"All of these things have been happening, so when we see one of these populations wink out we suspect them all," says Singer, a professor of integrative biology who has been working on this species since the 1960s. "Climate change is definitely part of the context for this butterfly in this system, but it isn't the only driver."
The scientists offer another example in corals. Incidences of coral bleaching have increased since the 1970s due to unusually high ocean temperatures associated with global climate change. Corals can recover from bleaching, but biologists have noted that recovery is worse in areas that have been hit directly by human activities, such as over-fishing, introduced species and water pollution.
For conservation biologists and policy makers, it's critical to understand those local driving forces, so they can make appropriate, and sometimes immediate, interventions. Tackling climate change itself is a problem on a different level.
"Think globally about climate change and how that's going to affect your national park, or your reserve or your endangered species," says Parmesan, "but in terms of action, you've got to think locally about what you need to do in terms of habitat restoration, removing invasive species, assisting species migration, etcetera. Those are things you can and should do something about in the short term."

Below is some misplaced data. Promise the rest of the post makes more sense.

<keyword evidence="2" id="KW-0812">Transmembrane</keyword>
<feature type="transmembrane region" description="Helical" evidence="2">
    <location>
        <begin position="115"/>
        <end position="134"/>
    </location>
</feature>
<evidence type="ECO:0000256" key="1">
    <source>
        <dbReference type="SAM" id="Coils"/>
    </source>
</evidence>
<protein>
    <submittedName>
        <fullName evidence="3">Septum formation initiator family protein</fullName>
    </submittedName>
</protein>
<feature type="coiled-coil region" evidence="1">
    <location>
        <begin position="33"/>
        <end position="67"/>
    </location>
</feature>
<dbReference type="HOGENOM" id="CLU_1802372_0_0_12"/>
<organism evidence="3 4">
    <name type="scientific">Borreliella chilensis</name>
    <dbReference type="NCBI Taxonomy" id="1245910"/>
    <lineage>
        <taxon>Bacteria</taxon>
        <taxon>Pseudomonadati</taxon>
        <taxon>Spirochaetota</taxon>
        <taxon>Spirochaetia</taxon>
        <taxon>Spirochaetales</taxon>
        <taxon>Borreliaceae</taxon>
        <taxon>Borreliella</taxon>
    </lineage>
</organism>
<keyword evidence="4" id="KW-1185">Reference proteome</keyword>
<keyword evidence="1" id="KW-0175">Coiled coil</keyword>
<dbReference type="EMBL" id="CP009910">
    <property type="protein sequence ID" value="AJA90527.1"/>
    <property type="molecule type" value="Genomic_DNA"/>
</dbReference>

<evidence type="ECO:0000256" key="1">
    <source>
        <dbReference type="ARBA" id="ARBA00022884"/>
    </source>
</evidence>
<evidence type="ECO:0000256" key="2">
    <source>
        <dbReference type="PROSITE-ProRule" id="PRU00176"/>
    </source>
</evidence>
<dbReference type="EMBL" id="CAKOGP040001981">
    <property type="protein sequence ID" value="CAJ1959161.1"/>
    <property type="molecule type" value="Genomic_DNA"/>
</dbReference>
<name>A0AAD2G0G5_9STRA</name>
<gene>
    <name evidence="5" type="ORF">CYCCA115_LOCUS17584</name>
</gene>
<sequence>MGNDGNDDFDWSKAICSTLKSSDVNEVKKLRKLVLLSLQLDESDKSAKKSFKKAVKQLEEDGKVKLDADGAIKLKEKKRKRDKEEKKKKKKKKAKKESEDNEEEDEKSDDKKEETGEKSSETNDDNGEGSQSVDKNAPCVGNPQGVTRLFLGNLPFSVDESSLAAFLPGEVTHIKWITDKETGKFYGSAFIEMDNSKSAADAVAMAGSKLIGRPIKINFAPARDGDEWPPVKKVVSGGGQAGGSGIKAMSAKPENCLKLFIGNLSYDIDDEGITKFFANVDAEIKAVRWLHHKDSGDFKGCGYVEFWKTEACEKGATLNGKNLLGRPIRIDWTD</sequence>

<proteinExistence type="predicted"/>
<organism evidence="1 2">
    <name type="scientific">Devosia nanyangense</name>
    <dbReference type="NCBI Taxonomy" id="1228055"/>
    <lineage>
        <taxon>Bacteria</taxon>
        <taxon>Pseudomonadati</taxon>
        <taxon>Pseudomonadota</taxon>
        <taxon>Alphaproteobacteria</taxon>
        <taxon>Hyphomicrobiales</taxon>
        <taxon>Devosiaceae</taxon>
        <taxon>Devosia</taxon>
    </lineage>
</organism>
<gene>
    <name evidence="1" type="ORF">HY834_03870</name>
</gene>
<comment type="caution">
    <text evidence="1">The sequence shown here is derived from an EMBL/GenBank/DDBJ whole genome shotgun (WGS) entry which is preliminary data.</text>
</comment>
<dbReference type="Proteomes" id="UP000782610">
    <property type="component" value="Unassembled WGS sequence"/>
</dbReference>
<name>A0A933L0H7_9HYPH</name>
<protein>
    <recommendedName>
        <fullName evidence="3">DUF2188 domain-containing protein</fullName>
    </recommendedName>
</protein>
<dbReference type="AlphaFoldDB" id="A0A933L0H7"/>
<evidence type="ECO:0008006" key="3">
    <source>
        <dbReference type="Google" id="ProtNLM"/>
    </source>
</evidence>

Parmesan shares a Nobel Prize with the authors of the Intergovernmental Panel on Climate Change for their 3rd Assessment Report.Additional contact:
Camille Parmesan | EurekAlert!
Monitoring lava lake levels in Congo volcano
16.05.2018 | Seismological Society of America
Ice stream draining Greenland Ice Sheet sensitive to changes over past 45,000 years
14.05.2018 | Oregon State University
So-called quantum many-body scars allow quantum systems to stay out of equilibrium much longer, explaining experiment | Study published in Nature Physics
Recently, researchers from Harvard and MIT succeeded in trapping a record 53 atoms and individually controlling their quantum state, realizing what is called a...
The historic first detection of gravitational waves from colliding black holes far outside our galaxy opened a new window to understanding the universe. A...